Altogether, 52 stakeholders were interviewed and 36 stakeholders (23 of whom were previously interviewed) took part in 3 focus group sessions, representing federal and provincial governments, academia, start-ups, industry, funders, NGOs, and international organizations (Table 1). Representatives of cellular agriculture startups, traditional agriculture and food, and investment firms were predominantly from the United States and Canada. Provincial and federal government actors who took part in this study were from Canada, specifically. The geographical focus of the participant sample was due to the Canadian context of the larger study (i.e., Ontario Genomics, 2021); however, from a broader research perspective, North America provides an interesting case study because it is a key region for the emergence of the cellular agriculture industry, yet its social networks and governance considerations have not been widely explored in the literature.1 We acknowledge that our interviews were limited to English speaking stakeholders, neglecting a large part of the world involved with and/or affected by any transition to cellular agriculture. Nevertheless, given the nascency of this industry, our focus on this geographic context and relatively large qualitative dataset captures the current industry context, like similar studies (see, e.g., Moritz et al., 2022).


Table 1. List of Interviewees and focus group participants.

To address our research questions, we undertook a grounded theory approach. We started first with an inductive, open coding, thematic content analysis of our interview data. An inductive approach to thematic content analysis evolves, such that “the codes and themes derive from the content of the data themselves” (Braun and Clarke, 2012, pg. 58). In analyzing the interview and focus group data, we identified key considerations for future trajectories of a cellular agriculture industry as described by the participants, allowing the data to ‘speak for itself.’ After the inductive coding was completed, we undertook axial coding to categorize and bin codes into broader categories or dimensions. An axial coding exercise categorizes the themes that naturally emerge from the data in order to “develop more abstract conceptual categories” (Scott and Medaugh, 2017, pg. 1).

Upon delineating these broader theoretical categories from our data, we then developed a framework through which to plot futures for novel agri-food technologies. Moving beyond critiques of narratives, framings or promises, this framework can be used to qualitatively describe diverse futures. We drew from similar exercises that plot qualitative variables to arrive at our chosen framework. For example, Carolan (2018) represents the diverse ways farmers and digital equipment manufacturers perceive ‘access’, along a continuum of overlapping Venn diagrams. Similarly, Rotz and Fraser (2015) model food system resilience across a 3-Dimensional cube. The authors argue that movement across the cube in specific directions creates ‘more resilient’ futures. We drew from both these studies to develop our framework, where our emergent themes can be used to qualitatively plot food system futures.

3. Results

3.1. Considerations and dimensions of cellular agriculture futures

3.1.1. Decentralized: the importance of place, culture, and location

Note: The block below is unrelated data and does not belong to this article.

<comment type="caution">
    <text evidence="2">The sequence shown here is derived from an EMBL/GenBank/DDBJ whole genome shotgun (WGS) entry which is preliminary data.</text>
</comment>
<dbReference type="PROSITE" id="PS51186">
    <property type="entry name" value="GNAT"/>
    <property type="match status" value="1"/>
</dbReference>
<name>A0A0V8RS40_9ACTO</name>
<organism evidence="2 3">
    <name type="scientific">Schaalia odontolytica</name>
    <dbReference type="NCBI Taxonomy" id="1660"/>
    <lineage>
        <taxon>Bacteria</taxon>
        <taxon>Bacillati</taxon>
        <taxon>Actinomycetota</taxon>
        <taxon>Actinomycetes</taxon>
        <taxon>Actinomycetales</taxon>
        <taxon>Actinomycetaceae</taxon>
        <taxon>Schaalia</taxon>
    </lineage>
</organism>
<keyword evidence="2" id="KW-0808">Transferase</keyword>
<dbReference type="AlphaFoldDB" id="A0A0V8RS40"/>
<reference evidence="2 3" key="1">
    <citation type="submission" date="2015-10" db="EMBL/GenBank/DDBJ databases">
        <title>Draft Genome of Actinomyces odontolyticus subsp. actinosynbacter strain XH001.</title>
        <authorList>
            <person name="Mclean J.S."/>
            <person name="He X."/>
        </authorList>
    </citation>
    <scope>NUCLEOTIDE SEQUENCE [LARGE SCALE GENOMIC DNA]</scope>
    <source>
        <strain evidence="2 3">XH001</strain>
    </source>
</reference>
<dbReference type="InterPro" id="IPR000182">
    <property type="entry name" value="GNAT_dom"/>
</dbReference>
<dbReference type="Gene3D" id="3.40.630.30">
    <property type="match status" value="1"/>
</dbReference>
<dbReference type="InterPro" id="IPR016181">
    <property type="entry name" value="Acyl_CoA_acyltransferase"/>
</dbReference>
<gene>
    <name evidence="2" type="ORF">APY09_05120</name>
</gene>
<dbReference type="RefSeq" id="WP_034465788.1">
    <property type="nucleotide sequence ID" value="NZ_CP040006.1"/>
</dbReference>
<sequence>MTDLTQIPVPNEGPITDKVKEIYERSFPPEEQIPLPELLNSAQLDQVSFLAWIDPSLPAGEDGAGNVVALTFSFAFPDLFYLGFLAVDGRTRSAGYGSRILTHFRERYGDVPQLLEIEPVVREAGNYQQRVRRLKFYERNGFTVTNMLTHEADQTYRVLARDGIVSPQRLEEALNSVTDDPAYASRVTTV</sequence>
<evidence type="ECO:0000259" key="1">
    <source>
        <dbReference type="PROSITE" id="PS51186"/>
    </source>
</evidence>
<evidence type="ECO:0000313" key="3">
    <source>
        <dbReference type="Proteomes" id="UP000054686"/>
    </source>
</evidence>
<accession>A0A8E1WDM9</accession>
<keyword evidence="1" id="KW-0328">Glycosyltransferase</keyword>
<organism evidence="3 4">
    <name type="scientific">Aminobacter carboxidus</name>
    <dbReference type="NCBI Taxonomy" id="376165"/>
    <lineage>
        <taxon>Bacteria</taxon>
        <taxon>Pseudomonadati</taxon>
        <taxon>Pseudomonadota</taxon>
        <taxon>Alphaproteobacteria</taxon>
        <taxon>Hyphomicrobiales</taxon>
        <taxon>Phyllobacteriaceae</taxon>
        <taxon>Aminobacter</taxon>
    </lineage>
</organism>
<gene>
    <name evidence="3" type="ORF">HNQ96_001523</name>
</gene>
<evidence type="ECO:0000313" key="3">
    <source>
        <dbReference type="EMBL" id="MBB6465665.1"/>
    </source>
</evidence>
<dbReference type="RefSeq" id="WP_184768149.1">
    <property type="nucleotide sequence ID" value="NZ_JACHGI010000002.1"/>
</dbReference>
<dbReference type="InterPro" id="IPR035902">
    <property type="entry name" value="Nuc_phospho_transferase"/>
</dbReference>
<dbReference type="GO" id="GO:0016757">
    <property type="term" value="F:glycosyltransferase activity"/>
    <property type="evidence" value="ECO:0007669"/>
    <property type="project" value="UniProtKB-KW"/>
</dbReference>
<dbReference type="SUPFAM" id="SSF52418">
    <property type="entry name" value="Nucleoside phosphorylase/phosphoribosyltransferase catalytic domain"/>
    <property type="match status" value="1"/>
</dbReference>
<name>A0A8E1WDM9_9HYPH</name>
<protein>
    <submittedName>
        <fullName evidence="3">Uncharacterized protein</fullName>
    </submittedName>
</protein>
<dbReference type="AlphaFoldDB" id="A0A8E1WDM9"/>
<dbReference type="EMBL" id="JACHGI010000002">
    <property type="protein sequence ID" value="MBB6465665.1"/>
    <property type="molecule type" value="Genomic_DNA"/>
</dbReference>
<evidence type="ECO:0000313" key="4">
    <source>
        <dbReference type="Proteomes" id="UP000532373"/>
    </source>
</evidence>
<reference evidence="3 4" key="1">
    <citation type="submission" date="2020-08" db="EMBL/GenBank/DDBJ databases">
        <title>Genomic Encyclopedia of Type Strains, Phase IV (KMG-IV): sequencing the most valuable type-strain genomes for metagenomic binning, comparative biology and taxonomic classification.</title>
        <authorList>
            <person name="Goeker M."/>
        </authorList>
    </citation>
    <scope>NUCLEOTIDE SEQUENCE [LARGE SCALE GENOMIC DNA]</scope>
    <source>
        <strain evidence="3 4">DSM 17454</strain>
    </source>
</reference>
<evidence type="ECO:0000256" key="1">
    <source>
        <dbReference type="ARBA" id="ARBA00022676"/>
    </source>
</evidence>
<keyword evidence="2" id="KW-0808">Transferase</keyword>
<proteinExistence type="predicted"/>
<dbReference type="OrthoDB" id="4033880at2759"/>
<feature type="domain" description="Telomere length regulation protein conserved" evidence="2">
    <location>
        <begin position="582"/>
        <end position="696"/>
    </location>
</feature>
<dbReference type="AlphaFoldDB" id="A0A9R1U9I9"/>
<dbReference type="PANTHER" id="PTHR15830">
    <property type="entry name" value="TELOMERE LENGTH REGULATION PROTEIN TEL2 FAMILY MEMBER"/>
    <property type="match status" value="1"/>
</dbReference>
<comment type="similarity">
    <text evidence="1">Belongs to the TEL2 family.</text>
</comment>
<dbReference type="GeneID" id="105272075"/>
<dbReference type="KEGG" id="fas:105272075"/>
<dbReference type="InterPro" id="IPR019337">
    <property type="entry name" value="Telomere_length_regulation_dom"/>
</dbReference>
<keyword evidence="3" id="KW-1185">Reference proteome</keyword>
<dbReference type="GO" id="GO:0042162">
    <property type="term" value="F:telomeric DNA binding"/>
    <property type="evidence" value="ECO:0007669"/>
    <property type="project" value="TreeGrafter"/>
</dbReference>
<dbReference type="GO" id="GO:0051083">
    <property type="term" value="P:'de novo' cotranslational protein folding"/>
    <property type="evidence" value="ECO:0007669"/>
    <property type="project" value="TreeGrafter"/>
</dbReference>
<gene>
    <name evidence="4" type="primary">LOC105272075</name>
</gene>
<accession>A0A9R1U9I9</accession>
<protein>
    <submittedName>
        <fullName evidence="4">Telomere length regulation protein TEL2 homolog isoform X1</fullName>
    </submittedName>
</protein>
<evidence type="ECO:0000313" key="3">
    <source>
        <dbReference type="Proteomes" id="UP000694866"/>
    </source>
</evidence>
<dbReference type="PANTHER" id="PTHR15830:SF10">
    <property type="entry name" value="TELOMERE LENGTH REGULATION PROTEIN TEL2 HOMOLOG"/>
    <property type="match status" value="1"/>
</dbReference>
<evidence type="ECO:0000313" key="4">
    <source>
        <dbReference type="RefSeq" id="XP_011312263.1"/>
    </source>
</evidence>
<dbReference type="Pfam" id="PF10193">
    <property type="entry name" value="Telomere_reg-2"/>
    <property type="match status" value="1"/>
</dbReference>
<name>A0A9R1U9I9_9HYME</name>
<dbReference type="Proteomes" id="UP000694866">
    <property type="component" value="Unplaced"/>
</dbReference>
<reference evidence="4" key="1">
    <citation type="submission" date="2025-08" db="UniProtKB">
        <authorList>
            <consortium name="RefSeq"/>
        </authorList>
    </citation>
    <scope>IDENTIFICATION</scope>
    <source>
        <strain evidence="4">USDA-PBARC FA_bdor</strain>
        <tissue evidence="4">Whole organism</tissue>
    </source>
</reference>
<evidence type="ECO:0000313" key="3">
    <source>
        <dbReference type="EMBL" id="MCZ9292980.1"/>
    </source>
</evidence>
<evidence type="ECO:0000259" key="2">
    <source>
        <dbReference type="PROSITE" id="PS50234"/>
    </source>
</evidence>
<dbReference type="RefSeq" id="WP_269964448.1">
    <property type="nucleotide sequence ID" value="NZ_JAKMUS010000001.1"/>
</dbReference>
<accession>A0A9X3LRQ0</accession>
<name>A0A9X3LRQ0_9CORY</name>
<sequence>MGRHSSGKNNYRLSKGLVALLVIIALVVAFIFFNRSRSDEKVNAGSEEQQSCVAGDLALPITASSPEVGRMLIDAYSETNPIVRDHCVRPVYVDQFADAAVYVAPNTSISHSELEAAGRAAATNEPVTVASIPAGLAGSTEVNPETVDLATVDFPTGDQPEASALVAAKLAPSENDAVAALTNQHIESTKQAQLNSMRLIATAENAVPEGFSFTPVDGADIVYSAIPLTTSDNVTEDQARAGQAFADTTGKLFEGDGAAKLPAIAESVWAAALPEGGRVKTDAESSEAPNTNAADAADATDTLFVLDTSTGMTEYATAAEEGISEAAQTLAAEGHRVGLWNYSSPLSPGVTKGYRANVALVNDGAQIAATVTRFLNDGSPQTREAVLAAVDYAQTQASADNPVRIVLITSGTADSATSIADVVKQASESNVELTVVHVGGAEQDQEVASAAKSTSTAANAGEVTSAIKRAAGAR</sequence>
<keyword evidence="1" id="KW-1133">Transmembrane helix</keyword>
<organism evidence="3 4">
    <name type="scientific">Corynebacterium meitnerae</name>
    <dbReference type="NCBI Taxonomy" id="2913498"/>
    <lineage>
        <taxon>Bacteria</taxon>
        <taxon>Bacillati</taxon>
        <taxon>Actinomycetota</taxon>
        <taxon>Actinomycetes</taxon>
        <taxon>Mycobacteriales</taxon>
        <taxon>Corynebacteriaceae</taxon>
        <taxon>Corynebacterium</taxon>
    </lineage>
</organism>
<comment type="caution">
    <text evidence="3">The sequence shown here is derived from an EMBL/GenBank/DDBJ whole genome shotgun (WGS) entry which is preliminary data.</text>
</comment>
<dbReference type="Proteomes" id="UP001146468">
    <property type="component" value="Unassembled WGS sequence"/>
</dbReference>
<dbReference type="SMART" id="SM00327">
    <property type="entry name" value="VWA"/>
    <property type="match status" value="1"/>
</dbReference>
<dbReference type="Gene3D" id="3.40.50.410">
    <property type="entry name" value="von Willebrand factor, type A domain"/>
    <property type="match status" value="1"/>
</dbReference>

We found that place is a crucial dimension to consider when describing some of the social, economic, and environmental tradeoffs for cellular agriculture. We define place as a function of the local social, economic, and environmental contexts (Cheng et al., 2003) in which cellular agriculture operates and serves as part of the food system. From a consumer perspective, cellular agriculture products will appeal differently to individuals of diverse backgrounds, beliefs, and economic status. The potential market for cellular agriculture proteins in Canada and the United States is incredibly diverse. There will likely be strong reactions from consumers, both positive and negative, to the introduction of specific forms and types of cellular agriculture proteins that vary between places. Beyond consumers, reactions may also vary between communities and places that have strong ties to conventional agriculture and/or fishing industries. Agri-food production and business practices have a long-standing history in Canada and the United States. Thus, there will likely be strong reactions from farmers and producers, both positive and negative, to these novel proteins. While in contrast, conventional farming practices and traditions are longstanding. For example, in Canada there are strong heritage and identity associations in Alberta with beef and cattle-derived proteins. As one participant described:

…some farmers have been around their farms for hundreds of years. They’re looking to pass them on to future generations…if they had to completely pivot and do things differently and look at getting into cellular agriculture rather than conventional agriculture, that might be a hard, hard turn around, a hard idea to adapt to.

Similarly, Atlantic communities in Canada have long histories of harvest and processing cod and lobster. To some participants, understanding what a cow-derived or a whitefish-derived cellular agriculture product will entail for diverse consumers as well as communities is critical knowledge as products begin to commercialize.

Place also defines and shapes the environmental footprint of cellular agriculture, specifically the places and regions in which facilities are located and inputs are sourced. Cellular agriculture has potential to be extremely energy intensive, and its environmental performance depends on the energy sources, land, and feed inputs that go into individual operations (Mattick et al., 2015). Choice of facility location and feedstock will significantly influence the environmental footprint of cellular agriculture facilities. As many interviewees and focus group participants noted, cellular agriculture is potentially energy-intensive production process if care is not taken to decarbonize electricity sources or reduce overall energy usage through targeted site selection. Harvesting waste (e.g., heat, byproducts) outputs from local and regional industries could mitigate against some of the potential environmental impacts of cellular agriculture production. Such a scenario would likely entail shifts in land-use practices, and a rethinking where ‘agriculture’ takes place. As one participant noted: “I think there’s opportunities [to cellular agriculture] for building agriculture in urban areas.”